AB 1844 prohibits employers from requesting that current employees or applicants to disclose user names or passwords related to their social media account or to access personal “social media” in front of employer.  It also prevents an employer from asking the current employee or applicant to divulge any information regarding their “social media” to employers.

  • Social media includes text messages, emails, blogs, photo accounts and social media accounts on Facebook and Twitter.
  • The law does not prohibit an employer from inquiring into an employee’s use of social media in the context of an investigation into “employee misconduct or employee violation of applicable laws and regulations.”
  • This law appears to suggest that the employer can still access employer-owned equipment and accounts but tread lightly.

Discrimination Protection Now Covers Breastfeeding (AB 2386):

AB 2386 expands the Fair Employment and Housing Act’s definition of “sex” for the purposes of discrimination protections to include:

  • “breastfeeding or medical conditions related to breastfeeding.”
  • It is, therefore, unlawful to discriminate or retaliate against an employee because she breastfeeds or because she has a medical condition associated with breastfeeding.

Recommendation:  Ensure that all breastfeeding employees receive the proper accommodation as required by law.  Should you intend to make an adverse employment decision regarding an employee who recently returned from maternity leave (or any medical leave of absence), please contact your Mitzel Group, LLP attorney so we may discuss how best to achieve your desired result without getting sued.

Commuter Benefits (SB 1339):

Private-sector employers with operations in San Francisco and more than 20 employees anywhere in the country already must comply with a “commuter benefits” ordinance for their SF employees.  SB 1339 will require employers in the greater San Francisco Bay Area with a minimum of 50 employees to offer commuter benefits similar to those required in San Francisco.

Employers may comply by offering:

  • a pre-tax deduction of up to $125 each month to pay for covered commute expenses;
  • a monthly subsidy equivalent to the price of the San Francisco Muni Fast pass; OR
  • a company-funded bus or van between the employee’s home and business location.

Retirement Savings Plans (SB 1234):

Once the Investment Board conducts a feasibility study, The California Secure Choice Retirement Savings Trust Act will require private sector employers with at least 5 employees, who do not already offer a qualifying retirement program, to offer a payroll deposit retirement savings arrangement so eligible employees can contribute a portion of their salary or wages to a retirement savings account in the program.

  • Employees will be required to participate unless they affirmatively opt-out and the EDD will be drafting an opt-out form that is not yet available.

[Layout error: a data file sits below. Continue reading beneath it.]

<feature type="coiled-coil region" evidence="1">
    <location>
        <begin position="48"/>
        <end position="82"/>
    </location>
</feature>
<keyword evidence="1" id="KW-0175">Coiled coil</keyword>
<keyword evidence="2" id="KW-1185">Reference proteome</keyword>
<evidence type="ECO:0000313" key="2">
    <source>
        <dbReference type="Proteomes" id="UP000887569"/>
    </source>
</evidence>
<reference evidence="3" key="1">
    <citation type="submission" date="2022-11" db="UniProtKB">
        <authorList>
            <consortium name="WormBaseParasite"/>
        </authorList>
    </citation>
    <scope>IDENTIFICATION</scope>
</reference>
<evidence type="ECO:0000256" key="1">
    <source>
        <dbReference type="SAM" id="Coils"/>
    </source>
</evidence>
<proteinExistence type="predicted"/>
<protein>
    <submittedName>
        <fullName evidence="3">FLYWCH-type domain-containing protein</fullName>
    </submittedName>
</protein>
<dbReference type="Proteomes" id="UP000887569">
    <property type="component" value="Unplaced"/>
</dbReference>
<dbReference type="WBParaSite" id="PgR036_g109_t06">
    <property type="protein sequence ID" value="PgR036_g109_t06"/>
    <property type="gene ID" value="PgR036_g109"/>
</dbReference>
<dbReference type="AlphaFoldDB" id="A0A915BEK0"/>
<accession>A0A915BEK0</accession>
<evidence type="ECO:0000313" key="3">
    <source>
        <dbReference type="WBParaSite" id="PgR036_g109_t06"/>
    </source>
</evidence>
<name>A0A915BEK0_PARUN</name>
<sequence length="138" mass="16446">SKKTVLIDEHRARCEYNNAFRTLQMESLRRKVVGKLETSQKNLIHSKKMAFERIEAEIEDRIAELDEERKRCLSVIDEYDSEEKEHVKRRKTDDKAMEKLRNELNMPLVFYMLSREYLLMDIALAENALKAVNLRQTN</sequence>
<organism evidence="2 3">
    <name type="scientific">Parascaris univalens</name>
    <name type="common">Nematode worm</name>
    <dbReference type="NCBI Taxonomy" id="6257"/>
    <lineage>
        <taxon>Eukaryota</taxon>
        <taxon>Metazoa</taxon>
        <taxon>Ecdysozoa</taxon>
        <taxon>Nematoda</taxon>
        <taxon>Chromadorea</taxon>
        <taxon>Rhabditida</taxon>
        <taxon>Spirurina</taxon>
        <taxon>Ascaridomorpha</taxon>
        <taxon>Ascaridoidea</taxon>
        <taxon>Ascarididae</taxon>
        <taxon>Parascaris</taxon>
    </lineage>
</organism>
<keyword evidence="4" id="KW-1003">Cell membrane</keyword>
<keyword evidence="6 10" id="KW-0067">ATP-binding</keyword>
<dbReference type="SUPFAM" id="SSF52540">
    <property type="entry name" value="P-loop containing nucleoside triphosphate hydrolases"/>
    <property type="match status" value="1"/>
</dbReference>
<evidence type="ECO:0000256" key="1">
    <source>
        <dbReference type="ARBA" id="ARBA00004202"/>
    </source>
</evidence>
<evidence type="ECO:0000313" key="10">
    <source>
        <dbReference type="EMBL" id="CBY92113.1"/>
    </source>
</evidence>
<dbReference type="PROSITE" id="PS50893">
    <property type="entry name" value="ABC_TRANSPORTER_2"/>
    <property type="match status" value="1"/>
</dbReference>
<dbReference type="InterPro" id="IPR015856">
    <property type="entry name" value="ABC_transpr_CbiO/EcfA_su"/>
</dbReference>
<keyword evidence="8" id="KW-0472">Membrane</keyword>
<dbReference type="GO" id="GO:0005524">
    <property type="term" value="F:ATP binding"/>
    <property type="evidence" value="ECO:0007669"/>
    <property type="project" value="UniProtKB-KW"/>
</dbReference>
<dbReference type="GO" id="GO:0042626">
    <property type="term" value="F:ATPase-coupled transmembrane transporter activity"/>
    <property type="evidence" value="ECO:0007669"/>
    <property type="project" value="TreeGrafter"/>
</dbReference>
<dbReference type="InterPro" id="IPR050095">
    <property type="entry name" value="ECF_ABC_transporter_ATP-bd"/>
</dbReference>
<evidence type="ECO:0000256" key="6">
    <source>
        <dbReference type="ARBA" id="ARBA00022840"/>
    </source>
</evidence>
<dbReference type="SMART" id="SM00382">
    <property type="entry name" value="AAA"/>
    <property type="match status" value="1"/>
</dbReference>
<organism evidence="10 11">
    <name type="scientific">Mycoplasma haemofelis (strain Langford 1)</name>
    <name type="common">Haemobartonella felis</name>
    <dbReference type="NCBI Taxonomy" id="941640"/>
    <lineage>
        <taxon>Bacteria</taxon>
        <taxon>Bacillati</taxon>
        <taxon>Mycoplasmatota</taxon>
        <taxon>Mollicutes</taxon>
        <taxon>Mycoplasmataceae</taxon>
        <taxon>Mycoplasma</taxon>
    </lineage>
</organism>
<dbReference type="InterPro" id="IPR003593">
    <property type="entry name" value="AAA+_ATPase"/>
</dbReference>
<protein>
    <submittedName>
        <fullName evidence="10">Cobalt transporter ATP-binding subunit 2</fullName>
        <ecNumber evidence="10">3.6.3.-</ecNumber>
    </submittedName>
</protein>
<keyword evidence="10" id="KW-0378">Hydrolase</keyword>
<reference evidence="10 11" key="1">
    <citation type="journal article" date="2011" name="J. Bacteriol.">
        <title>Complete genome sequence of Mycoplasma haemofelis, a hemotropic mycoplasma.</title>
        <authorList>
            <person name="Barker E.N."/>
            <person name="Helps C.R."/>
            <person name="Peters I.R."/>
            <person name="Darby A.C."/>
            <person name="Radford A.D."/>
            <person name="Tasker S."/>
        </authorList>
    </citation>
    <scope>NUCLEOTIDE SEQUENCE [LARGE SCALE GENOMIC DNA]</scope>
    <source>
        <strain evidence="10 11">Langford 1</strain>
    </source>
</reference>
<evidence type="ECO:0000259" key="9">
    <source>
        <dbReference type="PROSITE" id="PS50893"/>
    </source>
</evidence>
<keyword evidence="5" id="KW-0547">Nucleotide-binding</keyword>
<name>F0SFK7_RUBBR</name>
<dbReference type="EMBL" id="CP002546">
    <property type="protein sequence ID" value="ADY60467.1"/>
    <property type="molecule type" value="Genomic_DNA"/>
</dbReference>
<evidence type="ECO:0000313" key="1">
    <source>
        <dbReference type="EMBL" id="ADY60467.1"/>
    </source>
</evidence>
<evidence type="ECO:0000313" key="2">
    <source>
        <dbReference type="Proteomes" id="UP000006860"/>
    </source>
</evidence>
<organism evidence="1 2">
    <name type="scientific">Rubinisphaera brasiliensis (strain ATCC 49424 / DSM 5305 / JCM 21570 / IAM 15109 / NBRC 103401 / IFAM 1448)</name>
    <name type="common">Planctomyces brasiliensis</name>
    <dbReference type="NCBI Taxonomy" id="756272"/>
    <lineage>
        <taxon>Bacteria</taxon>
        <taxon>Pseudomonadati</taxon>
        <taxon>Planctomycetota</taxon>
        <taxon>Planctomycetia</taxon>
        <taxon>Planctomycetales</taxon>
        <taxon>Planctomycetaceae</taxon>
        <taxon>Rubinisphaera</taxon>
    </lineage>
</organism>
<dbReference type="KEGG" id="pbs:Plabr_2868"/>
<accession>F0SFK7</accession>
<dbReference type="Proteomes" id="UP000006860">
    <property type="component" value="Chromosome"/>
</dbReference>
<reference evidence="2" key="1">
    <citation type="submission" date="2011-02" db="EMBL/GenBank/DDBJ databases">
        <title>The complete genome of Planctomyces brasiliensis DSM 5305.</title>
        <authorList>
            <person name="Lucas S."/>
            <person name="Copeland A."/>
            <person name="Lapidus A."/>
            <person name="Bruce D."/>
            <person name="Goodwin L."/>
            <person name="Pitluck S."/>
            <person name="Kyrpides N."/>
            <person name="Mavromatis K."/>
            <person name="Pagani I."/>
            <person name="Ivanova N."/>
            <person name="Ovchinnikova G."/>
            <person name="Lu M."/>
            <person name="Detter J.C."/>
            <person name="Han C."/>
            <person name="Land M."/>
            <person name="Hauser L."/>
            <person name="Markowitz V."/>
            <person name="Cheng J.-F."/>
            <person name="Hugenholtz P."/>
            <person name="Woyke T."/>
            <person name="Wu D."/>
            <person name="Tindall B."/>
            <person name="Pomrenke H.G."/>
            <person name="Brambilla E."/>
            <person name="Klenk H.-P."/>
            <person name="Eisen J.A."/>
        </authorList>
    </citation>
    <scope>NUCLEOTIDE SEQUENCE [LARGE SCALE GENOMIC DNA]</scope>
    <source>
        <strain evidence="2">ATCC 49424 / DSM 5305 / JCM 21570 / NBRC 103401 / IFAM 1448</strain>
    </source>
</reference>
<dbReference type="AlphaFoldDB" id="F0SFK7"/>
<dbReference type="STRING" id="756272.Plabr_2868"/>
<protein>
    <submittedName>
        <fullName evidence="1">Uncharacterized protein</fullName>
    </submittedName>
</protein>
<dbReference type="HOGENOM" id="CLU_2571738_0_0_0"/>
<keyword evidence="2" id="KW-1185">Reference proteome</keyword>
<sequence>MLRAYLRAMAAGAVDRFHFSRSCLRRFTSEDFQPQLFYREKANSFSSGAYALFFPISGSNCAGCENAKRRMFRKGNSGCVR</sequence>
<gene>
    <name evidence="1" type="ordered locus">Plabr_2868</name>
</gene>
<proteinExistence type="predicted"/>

• Penalties will be assessed for covered employers who fail to make the program available.
  • No updated expected until mid-2013.


Human Trafficking Posting (SB 1193):

Specified businesses are required to post an 8.5”x11” notice that contains information about organizations that provide services to eliminate slavery and human trafficking by April 1, 2013.

  • The Department of Justice will develop and make available a model notice (it is not yet available).
  • The notice to be posted shall be printed in English, Spanish, and in one other language that is the most widely spoken language in the county where the establishment is located.


San Francisco Minimum Wage:  San Francisco minimum wage increased to $10.55 per hour on Jan 1, 2013. Employers must post a notice of the current wage.  The most current notice is available at: http://sfgsa.org/modules/showdocument.aspx?documentid=9316

San Jose Minimum Wage:  San Jose minimum wage will be $10 per hour beginning March 11, 2013.  Any employer who maintains a facility in San Jose or has a business license from the City of San Jose is affected by this. Employers must post a notice of the current wage.  The most current notice is available at: http://ca-sanjose.civicplus.com/DocumentCenter/View/11397



Department of Labor Standards Enforcement—Notice to Employee

Since January 1, 2012, California requires employers to provide certain notice to newly hired non-exempt employees and also to current non-exempt employees.


In addition to the minimum wage poster, above, San Francisco employers must post the following notices in a location conspicuous to employees:

Health Care Security Ordinance Notice: http://sfgsa.org/modules/showdocument.aspx?documentid=9322

San Francisco Paid Sick Leave Notice:


To purchase all required California notice posters:

The California Chamber of Commerce offers employers an easy option to purchase the required local and state-wide notices.